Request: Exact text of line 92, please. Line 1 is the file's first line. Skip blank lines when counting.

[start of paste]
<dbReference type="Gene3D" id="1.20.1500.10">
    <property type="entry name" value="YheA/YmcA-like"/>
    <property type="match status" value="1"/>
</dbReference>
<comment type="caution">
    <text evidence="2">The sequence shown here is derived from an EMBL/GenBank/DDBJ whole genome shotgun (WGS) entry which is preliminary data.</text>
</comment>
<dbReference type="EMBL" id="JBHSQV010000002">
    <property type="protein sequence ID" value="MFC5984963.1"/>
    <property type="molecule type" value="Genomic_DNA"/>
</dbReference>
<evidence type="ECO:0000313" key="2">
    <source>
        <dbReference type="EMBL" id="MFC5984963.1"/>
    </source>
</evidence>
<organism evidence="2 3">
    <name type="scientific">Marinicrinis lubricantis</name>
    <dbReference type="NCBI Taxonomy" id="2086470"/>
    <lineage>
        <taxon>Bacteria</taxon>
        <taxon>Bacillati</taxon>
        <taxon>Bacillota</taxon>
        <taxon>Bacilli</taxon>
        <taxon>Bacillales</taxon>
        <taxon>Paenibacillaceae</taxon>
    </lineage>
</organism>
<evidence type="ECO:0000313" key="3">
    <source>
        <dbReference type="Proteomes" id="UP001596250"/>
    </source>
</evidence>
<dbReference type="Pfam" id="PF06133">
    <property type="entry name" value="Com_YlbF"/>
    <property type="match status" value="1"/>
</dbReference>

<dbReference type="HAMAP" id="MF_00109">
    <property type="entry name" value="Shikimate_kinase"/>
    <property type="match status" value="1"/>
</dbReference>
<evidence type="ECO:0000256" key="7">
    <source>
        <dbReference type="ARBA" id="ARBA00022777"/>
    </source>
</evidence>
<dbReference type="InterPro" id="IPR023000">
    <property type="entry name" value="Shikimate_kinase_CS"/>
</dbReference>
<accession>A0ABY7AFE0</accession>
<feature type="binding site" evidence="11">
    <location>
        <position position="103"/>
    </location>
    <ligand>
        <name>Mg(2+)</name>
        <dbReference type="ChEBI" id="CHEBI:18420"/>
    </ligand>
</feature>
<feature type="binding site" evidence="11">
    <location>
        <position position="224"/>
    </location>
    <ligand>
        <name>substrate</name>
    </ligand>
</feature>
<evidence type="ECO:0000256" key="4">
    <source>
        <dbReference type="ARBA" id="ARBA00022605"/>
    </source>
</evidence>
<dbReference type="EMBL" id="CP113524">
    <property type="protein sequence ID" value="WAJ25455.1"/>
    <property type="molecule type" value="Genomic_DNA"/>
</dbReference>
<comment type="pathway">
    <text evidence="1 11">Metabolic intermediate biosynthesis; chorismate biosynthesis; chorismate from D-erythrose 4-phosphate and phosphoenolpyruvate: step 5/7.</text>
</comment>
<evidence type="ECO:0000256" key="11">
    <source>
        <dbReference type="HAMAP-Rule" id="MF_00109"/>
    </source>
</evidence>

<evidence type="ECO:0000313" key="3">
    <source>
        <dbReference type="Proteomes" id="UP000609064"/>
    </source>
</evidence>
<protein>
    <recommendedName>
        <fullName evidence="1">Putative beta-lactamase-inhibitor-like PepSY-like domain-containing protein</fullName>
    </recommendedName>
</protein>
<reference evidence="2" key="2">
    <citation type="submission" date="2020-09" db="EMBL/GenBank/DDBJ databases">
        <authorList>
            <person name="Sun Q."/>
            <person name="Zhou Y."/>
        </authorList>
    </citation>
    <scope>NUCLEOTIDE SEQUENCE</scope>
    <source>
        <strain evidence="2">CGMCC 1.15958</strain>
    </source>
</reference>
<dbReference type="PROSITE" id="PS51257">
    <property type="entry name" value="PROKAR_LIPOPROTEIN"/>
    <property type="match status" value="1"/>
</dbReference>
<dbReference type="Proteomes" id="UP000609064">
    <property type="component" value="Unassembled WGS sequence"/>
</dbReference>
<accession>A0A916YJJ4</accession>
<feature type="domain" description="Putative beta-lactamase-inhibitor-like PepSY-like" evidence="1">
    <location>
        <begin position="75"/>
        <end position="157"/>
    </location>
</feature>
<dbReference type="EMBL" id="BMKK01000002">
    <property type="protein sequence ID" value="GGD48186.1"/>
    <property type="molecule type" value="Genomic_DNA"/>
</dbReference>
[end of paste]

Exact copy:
        <fullName evidence="1">Putative beta-lactamase-inhibitor-like PepSY-like domain-containing protein</fullName>